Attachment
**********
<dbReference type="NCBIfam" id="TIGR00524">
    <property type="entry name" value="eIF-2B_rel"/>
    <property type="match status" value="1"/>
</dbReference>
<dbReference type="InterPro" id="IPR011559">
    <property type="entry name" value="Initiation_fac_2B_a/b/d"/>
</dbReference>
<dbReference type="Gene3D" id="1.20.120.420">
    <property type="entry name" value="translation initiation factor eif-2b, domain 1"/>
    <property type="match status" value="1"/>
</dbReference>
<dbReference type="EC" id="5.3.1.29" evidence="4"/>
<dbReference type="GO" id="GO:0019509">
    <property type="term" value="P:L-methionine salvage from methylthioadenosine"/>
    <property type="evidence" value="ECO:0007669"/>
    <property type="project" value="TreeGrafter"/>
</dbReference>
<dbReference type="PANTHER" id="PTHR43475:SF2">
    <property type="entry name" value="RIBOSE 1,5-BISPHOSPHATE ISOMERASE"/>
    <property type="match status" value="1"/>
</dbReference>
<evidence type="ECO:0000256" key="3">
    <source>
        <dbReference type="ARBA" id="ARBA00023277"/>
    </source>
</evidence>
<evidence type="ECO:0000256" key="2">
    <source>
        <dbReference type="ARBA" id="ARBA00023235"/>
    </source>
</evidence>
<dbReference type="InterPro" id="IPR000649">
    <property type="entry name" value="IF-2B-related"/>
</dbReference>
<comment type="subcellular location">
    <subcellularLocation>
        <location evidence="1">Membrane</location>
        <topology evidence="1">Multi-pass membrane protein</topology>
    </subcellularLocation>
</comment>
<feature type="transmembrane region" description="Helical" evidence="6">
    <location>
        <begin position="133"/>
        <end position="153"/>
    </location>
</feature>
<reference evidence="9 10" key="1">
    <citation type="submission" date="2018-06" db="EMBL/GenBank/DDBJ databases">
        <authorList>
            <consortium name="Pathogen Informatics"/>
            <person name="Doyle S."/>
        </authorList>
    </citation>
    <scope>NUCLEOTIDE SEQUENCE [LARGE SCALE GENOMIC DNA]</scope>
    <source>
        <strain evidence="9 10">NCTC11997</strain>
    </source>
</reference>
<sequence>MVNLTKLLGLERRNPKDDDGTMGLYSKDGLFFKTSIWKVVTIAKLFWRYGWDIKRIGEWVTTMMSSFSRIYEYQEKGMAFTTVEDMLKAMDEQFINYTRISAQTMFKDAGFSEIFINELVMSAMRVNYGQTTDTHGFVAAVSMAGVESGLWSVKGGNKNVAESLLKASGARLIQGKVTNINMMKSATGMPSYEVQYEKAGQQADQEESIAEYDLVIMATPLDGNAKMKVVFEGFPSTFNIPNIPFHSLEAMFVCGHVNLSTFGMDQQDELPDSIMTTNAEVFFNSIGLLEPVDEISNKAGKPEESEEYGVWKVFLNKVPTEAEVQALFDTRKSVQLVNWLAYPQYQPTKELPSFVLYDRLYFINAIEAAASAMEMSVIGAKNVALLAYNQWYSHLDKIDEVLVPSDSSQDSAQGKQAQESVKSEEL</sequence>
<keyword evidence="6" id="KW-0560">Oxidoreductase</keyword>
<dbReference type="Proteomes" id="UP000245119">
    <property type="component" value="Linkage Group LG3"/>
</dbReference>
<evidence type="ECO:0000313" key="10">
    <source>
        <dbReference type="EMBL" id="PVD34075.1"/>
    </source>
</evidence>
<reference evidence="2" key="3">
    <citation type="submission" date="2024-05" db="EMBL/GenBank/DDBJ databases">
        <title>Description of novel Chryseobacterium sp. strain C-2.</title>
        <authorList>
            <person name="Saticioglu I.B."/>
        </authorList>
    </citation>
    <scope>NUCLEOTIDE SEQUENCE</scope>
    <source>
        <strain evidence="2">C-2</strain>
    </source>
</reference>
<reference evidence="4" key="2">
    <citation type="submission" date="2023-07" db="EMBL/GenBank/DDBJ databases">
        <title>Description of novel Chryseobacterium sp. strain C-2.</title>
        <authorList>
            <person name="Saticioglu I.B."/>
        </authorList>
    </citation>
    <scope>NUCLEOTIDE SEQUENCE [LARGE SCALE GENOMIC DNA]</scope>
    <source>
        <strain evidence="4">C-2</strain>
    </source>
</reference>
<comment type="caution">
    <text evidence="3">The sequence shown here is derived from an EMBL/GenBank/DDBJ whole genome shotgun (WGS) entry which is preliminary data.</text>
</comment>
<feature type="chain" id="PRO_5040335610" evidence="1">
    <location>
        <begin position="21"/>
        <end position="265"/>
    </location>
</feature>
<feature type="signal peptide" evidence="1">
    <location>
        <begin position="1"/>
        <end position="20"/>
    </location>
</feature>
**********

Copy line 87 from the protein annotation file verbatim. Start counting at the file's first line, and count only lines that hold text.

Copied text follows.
    </citation>